" The children of ancient Rome learned to spell from the text of their fundamental law—the Twelve Tables. It was not first of all the attainment of literary progress which induced the Roman matron to proceed thus : the children drank in a spirit of truth and justice from among the asperities of that primitive text, as from the jutting crags of the rugged rock the water leaps forth with more transparent beauty.

" Our children should learn to read from the pages of the book; the fountain of eternal health ; the key to all progress."

On the receipt of this testimonial, Mr. Morris sent the following reply :

" Distinguished and much esteemed Mr. Minister : I cannot express to you my thankfulness for the very beautiful and most valuable testimony which you have so kindly sent me concerning the educational value of the Bible. It shall appear on the first page of the pamphlet which I am preparing for the press, and which will be published shortly for gratuitous distribution. I will translate it into English, and it will be published in several important papers and reviews of England, Canada, and the United States ; and it will be sure to command the attention and receive the favorable comments which it so well deserves.

" When that which you so wisely advocate comes to be an accomplished fact—when the book is the counselor of our Argentine homes, and occupies the place of honor which rightly belongs to it in the Argentine schools—we shall then have commenced to build the greatness of our Argentine nation upon the immovable rock of eternal truth.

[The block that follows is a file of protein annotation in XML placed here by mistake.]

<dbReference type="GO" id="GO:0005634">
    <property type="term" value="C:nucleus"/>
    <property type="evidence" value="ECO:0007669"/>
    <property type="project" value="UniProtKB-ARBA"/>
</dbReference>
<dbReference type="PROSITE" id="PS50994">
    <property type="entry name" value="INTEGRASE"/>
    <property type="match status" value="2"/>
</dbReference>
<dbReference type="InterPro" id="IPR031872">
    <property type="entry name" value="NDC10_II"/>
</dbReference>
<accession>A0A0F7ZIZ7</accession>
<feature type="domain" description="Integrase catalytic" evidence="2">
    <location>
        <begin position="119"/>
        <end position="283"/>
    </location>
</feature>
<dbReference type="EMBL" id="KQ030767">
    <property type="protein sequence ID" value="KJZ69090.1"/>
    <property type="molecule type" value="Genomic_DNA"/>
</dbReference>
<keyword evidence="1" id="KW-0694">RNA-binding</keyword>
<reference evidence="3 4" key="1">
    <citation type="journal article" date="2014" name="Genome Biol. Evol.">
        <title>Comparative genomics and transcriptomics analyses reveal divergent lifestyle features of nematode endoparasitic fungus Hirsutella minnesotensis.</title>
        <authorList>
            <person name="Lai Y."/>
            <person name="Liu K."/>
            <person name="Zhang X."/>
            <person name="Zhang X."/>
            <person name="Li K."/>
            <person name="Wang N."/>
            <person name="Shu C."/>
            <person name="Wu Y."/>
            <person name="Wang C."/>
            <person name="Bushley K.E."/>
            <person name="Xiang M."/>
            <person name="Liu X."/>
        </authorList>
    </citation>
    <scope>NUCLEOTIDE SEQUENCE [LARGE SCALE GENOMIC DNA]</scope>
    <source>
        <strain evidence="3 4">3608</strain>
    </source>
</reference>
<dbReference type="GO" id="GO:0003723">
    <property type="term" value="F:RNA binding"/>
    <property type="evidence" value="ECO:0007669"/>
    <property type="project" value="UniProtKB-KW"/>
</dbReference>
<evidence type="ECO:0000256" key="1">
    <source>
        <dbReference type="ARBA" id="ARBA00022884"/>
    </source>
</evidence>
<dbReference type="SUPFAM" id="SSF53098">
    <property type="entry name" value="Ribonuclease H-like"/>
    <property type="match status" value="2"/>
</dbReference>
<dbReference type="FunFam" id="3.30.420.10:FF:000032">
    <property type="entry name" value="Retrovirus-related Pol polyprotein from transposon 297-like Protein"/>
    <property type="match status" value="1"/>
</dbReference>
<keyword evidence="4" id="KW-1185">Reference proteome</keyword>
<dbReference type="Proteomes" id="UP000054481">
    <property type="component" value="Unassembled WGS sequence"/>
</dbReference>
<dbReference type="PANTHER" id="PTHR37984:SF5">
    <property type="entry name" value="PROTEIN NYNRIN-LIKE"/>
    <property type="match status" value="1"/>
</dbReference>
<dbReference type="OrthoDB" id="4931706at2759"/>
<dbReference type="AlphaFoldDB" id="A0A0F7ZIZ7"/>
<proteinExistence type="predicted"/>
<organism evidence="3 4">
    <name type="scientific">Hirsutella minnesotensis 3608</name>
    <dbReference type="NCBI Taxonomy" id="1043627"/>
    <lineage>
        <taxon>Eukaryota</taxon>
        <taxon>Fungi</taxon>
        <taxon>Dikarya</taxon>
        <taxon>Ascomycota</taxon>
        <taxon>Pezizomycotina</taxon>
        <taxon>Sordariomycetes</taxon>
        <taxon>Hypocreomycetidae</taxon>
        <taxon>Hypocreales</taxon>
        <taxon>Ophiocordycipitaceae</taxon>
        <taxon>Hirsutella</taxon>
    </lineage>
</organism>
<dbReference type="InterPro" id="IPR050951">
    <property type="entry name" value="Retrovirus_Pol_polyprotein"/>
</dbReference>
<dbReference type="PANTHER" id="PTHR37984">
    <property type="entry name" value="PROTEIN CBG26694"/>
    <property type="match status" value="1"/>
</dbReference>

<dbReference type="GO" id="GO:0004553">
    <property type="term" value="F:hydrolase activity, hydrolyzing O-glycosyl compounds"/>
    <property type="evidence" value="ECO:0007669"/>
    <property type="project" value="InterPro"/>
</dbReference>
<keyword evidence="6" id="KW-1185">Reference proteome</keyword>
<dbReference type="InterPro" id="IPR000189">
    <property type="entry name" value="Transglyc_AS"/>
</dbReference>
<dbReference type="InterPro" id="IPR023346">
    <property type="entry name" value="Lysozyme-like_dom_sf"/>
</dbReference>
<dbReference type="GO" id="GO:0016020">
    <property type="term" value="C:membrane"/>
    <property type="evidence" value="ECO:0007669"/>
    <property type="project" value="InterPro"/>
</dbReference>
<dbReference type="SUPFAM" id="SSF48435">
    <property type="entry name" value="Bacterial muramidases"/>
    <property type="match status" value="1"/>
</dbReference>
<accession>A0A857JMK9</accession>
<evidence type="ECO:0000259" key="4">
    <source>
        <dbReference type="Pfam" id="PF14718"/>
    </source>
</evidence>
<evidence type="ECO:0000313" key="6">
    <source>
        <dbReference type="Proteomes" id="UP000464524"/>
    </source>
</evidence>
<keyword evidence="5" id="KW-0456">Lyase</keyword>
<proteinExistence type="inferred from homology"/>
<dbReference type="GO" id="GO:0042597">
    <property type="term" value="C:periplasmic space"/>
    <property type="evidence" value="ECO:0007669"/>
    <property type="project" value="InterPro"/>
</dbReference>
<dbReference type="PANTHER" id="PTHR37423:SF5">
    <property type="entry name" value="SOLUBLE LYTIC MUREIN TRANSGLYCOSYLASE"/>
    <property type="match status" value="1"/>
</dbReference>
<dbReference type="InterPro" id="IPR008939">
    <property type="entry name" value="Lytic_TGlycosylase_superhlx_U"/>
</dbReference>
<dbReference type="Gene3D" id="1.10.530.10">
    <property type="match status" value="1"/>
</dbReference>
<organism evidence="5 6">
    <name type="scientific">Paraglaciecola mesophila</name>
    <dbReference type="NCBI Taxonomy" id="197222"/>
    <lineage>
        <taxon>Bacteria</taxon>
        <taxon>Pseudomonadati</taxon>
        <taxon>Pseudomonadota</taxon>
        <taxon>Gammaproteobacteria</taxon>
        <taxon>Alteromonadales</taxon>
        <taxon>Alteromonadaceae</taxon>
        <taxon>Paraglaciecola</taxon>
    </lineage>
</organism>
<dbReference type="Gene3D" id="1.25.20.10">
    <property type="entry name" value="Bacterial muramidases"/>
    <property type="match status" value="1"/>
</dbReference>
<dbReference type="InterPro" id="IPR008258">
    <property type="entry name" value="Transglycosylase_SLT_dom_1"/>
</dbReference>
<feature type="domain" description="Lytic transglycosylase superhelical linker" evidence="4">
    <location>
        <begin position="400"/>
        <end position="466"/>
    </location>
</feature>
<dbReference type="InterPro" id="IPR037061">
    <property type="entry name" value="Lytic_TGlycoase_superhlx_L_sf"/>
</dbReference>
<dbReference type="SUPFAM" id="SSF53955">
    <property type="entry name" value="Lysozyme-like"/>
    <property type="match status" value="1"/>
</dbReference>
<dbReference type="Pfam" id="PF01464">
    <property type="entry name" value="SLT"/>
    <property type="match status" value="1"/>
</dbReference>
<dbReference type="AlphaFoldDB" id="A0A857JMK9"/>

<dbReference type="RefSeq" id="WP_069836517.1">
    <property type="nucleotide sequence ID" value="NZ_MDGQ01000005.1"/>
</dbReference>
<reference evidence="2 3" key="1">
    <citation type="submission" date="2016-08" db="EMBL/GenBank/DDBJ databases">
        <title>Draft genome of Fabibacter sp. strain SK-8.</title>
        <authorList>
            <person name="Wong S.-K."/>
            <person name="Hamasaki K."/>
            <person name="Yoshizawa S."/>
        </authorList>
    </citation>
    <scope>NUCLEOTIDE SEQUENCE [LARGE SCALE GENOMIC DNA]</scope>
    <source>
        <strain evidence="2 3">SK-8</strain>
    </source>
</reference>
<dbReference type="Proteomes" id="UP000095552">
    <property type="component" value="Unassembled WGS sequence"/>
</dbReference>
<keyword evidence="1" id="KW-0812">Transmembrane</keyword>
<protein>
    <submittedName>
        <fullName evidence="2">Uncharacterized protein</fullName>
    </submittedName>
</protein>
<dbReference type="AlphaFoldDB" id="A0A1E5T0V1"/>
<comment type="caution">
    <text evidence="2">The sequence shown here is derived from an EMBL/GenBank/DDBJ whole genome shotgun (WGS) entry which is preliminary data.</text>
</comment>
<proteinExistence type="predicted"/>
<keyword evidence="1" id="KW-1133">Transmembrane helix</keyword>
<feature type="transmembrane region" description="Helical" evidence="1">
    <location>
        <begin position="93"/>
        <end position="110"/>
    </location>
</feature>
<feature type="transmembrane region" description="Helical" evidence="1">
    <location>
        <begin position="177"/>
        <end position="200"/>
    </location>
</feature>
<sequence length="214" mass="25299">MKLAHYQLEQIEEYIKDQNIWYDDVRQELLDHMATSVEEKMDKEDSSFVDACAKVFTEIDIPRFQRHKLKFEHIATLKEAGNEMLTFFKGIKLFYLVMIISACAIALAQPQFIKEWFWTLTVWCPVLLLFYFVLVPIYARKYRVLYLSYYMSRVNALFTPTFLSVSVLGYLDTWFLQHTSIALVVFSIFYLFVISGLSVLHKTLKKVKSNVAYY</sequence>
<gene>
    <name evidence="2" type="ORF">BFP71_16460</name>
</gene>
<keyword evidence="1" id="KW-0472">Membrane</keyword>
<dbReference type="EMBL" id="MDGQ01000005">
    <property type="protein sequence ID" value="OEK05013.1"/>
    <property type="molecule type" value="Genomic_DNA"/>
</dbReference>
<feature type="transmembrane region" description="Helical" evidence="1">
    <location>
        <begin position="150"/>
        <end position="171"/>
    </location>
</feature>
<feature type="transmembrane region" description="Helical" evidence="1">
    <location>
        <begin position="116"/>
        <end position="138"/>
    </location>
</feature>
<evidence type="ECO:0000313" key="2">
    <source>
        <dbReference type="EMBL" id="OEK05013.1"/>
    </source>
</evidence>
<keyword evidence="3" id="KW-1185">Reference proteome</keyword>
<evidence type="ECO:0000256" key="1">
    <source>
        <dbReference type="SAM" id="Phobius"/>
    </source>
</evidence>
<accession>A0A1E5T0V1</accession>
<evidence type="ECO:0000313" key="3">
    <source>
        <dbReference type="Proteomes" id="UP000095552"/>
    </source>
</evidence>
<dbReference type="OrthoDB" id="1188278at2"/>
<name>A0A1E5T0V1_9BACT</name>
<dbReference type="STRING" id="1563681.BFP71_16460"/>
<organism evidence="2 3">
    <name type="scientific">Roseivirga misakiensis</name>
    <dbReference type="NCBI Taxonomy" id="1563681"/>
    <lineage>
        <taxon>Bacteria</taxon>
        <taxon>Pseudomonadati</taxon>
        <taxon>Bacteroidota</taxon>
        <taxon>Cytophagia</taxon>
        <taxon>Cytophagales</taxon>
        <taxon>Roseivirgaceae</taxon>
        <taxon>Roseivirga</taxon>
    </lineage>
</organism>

" Kindly allow me, Mr. Minister, a moment of frank and sincere inter-course. You have been the first member of the Argentine Executive, from the date of our national independence to the present day, who has had the wisdom and the courage to propose the reading of the Holy Bible in our public schools —I refer to your message to the Honorable Congress dated June 5, 1899—and now you plead with powerful eloquence in this magnificent testimony for the Bible in the home. And this advocacy reminds me of the never-to-be-forgotten privileges of my childhood. I received my first lessons in divine truth from the lips of my dear father and mother—who years ago finished their earthly pilgrimage—and the reading of a passage from the Bible, a short explanation of the paragraph read, and a prayer—that is to say, family worship—marked the beginning and the close of each day. Such teachings and examples can never be effaced from the spirit of the child.